• Requirements: Hopefully you have a clear set of requirements. My favorite stories have long lists of requirements. I use (/) in Jira to check off each one as it’s completed. If your stories don’t have a requirements list, take the time to convert the requirements to an actionable list. It will almost always pay off.
  • Mental Notes: If someone interrupts you, take a minute to make a mental note of what you were doing and what you need to do once you resume. Even better, write it down. This has two benefits: First, it lets you store your mental cache, which hopefully helps getting back in the flow easier once you resume. Second, if you make this your routine, coworkers will understand they won’t get an immediate response from you and will have to wait before asking you a question. This might make them more likely to try other sources before interrupting you.
  • Central Repository of Information: If people know you are only going to tell them to look it up in Confluence, they will stop asking. If you are asked a question, take the time to put your answer into the repo. This can also be a good exercise for the question asker, but make sure what they create is clear and complete.
  • Headphones are Key: Luckily I can code well while listening to music. This isn’t true for all engineers. I’ve known engineers that wear headphones with no music playing. This is an unfortunate last resort and usually comes across pretty passive aggressive.
  • Progress Reports: Hopefully you don’t need to check in with the team more often than stand up. For some highly coordinated tasks, you need to work closely with other team members. Make sure to announce your progress as you hit milestones and more importantly are in a good mental state to pause. Taking this initiative makes you less likely to be interrupted by questions like “Can I start working on X, did you finish Y?”

Epilogue

Clearly most of these suggestions are overhead and less necessary if you aren’t interrupted very often. There is no better solution than no interruptions!

TLDR: Only interrupt people when truly necessary. Break tasks into small manageable chunks and keep a list of completed and to-dos. Before you are fully interrupted, unload your mental cache into a short note.

Want to dig into this topic more? http://blog.ninlabs.com/2013/01/programmer-interrupted/ is a great article that really digs into some of the topics covered here and provides links to the full studies.

Have any other tips for preventing drive-by’s or resuming work after an interruption? Let us know in the comments.

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Stateful Components in Clojure: Part 3 on Testing

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Previously in Part 1 and Part 2, we looked at some problems with using globals for stateful components in Clojure, and an approach to solving this problem using local, scoped state managed with Stuart Sierra’s Component library.

A few people pointed out that I failed to deliver on the promise of showing how this approach helps with testing. From the outside it may look as though I simply forgot to include this part, and in a startling display of poor priorities I spent my time writing a deranged dream sequence instead. It might look that way! But in the best tradition of a certain prominent politician, I boldly claim that my so-called “mistake” was completely deliberate – merely a part of my grand plan – and it is you who are mistaken.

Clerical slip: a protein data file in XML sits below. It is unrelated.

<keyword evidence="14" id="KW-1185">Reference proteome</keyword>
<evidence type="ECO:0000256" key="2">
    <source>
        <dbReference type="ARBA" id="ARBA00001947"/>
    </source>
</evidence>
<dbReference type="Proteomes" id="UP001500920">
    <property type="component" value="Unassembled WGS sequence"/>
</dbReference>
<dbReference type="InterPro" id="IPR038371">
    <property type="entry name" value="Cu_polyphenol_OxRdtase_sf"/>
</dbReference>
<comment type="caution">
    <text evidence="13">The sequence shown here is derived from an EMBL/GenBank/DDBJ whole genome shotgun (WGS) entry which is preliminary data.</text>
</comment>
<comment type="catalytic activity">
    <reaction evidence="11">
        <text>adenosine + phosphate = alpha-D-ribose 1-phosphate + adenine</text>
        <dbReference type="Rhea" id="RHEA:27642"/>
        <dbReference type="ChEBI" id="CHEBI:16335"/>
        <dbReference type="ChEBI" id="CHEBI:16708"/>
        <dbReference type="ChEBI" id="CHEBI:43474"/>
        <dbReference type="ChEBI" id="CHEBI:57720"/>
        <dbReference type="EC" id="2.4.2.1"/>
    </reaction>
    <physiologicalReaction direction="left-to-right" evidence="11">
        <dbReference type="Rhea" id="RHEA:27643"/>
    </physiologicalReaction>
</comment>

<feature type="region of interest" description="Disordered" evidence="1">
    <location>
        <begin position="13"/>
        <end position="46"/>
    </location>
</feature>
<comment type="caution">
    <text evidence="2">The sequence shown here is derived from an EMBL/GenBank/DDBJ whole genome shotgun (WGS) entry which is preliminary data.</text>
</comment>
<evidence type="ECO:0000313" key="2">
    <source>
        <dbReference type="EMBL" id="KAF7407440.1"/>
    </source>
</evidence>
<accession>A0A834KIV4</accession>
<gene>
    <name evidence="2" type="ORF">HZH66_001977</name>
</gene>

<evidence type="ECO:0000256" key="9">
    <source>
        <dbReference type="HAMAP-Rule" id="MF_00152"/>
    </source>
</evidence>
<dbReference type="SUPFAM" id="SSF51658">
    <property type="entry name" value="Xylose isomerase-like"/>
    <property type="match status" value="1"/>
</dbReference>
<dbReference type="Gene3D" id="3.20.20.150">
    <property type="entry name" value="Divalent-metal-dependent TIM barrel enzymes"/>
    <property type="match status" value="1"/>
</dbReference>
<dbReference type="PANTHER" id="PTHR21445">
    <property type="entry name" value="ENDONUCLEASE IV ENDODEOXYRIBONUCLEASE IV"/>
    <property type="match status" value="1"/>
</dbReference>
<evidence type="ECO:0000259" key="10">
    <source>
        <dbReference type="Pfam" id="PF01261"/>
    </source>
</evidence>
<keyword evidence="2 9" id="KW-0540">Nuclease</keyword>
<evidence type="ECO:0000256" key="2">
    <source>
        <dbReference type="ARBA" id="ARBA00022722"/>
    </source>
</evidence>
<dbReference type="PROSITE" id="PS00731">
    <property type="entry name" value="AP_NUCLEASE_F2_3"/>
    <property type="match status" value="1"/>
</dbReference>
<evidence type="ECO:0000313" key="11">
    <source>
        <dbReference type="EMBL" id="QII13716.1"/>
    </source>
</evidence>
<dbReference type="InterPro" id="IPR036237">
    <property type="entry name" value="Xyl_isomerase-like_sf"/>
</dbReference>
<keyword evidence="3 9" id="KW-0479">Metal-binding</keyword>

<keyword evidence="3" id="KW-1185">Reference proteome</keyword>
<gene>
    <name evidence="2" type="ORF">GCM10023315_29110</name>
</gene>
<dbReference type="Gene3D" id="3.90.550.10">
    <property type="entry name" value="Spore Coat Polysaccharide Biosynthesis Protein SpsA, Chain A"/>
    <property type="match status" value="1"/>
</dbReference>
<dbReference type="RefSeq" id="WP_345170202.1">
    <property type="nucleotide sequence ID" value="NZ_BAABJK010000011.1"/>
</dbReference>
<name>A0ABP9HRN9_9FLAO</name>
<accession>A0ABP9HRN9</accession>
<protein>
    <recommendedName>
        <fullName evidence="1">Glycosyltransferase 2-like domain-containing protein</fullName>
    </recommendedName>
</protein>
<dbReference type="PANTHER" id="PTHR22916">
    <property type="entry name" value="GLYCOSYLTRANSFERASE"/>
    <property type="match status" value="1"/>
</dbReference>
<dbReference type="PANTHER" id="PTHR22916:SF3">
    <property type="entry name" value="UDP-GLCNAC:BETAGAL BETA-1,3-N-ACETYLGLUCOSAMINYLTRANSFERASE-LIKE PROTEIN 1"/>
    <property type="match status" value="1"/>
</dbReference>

So let’s take a look at testing these things.

Simple Web Handler Test

Remember in Part 1, there was this simple test of a web handler that uses a database from the global state:

(deftest homepage-handler-test
  (with-bindings {app.db/*db-config* test-config}
    (is (re-find #"Hits: [0-9]." (homepage-handler {})))))

We re-wrote our database connection as a record in the Component style, implementing a DBQuery protocol, like this:

(defprotocol DBQuery
  (select [db query])
  (connection [db]))

(defrecord Database
    [config conn]

  component/Lifecycle
  (start [this] ...)
  (stop [this] ...)

  DBQuery
  (select [_ query]
    (jdbc/query conn query))
  (connection [_]
    conn))

(defn database
  "Returns Database component from config, which is either a
   connection string or JDBC connection map."
  [config]
  (assert (or (string? config) (map? config)))
  (->Database config nil))

We also re-wrote our web app as a component that gets the database record injected in, like this:

(defrecord WebApp
    [database])

(defn web-app
  []
  (->WebApp nil))

(defn web-handler
  [web-app]
  (GET "/" req (homepage-handler web-app req)))

This gives us several ways to test our web app and handler functionality. First, we can duplicate the original test logic that uses a testing database.

(def test-db (atom nil))

(defn with-test-db
  [f]
  (reset! test-db (component/start (database test-config)))
  (f)
  (component/stop @test-db))

(use-fixtures :once with-test-db)

(deftest homepage-handler-test
  (let [test-web-app (assoc (web-app) :database @test-db)]
    (is (re-find #"Hits: [0-9].") (homepage-handler test-web-app {}))))

If we don’t want to use an actual database to test against, we can also mock the functionality we need in a mock database component.

(defrecord MockDatabase
    [select-fn]

  DBQuery
  (select [_ query]
    (select-fn query))
  (connection [_]
    nil))

(defn mock-database
  "Returns a mock database component that calls select-fn with the
   passed in query when DBQuery/select is called."
  [select-fn]
  (->MockDatabase select-fn))

(deftest homepage-handler-test
  (let [mock-db (mock-database (constantly {:hits 10}))